2. Precision: Magic Mouse
But as large as the trackpad’s surface is, it can’t compare to the large arm movements you can make when using a mouse. That makes a big difference when precision counts.
There have been a number of times when I used a trackpad to create detailed graphics, and I’d end up trying to roll the tip of my finger as slowly as possible to make the small, accurate movements that were required.
I discovered that hours of those micro-movements on a trackpad can lead to frustration and sore wrists. In the end, I got the job done, but with the wrong tool. It would have been much easier with a mouse.
The graphics work that I do these days is much less complex. If it wasn’t, I don’t think I could have moved away from the mouse. But cropping, resizing and minor edits to images have been fine with the Magic Trackpad.
3. Portability: Magic Trackpad
The large arm movements you can make with your mouse to help with precision become a problem when you’re on the move.
You really need to be sitting at a desk to make the most of a mouse. Not so with a trackpad. They work anywhere—even on uneven surfaces like your lap or the lounge—and require less space.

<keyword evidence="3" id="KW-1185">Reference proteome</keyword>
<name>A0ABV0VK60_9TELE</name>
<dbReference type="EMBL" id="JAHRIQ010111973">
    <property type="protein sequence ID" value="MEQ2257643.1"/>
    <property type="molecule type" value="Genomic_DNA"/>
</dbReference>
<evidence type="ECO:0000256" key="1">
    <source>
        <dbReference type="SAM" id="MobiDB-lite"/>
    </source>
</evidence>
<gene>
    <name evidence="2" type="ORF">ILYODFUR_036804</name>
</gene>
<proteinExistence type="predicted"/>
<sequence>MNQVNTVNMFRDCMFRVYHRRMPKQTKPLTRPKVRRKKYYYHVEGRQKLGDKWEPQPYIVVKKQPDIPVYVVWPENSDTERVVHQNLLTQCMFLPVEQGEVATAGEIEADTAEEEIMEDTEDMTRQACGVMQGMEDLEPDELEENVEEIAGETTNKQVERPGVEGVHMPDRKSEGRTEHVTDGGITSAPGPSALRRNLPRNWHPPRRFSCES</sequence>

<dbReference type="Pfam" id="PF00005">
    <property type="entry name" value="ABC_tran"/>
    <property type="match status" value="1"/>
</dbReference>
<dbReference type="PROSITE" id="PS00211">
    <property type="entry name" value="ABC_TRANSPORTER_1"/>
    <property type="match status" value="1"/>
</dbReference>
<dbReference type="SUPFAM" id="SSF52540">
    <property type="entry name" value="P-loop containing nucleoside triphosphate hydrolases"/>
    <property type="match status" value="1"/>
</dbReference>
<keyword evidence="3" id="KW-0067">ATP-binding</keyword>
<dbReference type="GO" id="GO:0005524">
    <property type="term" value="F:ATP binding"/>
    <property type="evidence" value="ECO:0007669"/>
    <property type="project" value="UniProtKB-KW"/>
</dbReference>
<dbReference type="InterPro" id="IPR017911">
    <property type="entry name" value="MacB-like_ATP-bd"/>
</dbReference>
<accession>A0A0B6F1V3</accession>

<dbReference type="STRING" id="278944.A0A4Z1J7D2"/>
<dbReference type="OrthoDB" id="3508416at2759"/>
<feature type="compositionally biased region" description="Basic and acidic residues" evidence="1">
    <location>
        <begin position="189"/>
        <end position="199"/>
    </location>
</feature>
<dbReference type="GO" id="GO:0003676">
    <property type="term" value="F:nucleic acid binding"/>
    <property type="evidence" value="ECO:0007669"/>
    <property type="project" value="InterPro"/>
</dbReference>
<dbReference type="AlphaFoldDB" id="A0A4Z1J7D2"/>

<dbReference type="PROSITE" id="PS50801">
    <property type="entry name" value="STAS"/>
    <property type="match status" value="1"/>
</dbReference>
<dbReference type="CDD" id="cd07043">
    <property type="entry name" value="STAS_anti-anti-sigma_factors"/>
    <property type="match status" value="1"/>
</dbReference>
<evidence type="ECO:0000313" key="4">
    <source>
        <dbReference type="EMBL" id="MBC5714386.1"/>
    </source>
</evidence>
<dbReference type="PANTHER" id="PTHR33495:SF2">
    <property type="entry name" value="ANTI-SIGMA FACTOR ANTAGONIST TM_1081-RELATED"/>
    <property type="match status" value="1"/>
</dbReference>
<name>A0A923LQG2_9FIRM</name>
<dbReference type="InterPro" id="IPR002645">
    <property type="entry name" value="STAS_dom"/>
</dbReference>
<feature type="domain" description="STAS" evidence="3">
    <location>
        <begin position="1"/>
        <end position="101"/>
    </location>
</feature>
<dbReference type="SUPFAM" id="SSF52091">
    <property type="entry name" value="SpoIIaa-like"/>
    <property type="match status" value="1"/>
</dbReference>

So What Should You Do?
Which one is best for you? You need to choose the right tool (or tools) for the job, and be aware of your own preferences.
Use the Magic Trackpad if you’re a basic user who just needs to move the mouse around, or if you’re willing to learn a few gestures to get more from the device. Getting things done using gestures can be much more efficient, and with the right software, power users can create their own for the ultimate boost in productivity.
Use the Magic Mouse if you have a strong preference for a mouse over a trackpad, or if you do a lot of work that requires accurate pointer movements. The mouse is a more ergonomic way to work, while an overused trackpad can leave you with wrist pain.
Use both if you prefer a trackpad for most tasks, but also need to do detailed graphics work. For example, you could use the trackpad to quickly scroll through your photos, then the mouse to make precise edits with Photoshop.
Consider a non-Apple alternative if Apple’s products don’t meet your needs or preferences. I love the Magic Mouse and Trackpad: they match the decor of my iMac, last for many years, and work well. But not everyone is a fan, especially of the Magic Mouse’s lack of buttons. There are plenty of very good alternatives, and you can read our best mouse for Mac review for more.
I currently have both of Apple’s pointing devices on my desk, and I’m happy with them. I suspect that unless the nature of my work changes significantly, I’ll continue to primarily use the Magic Trackpad. Which device is best for you and your workflow?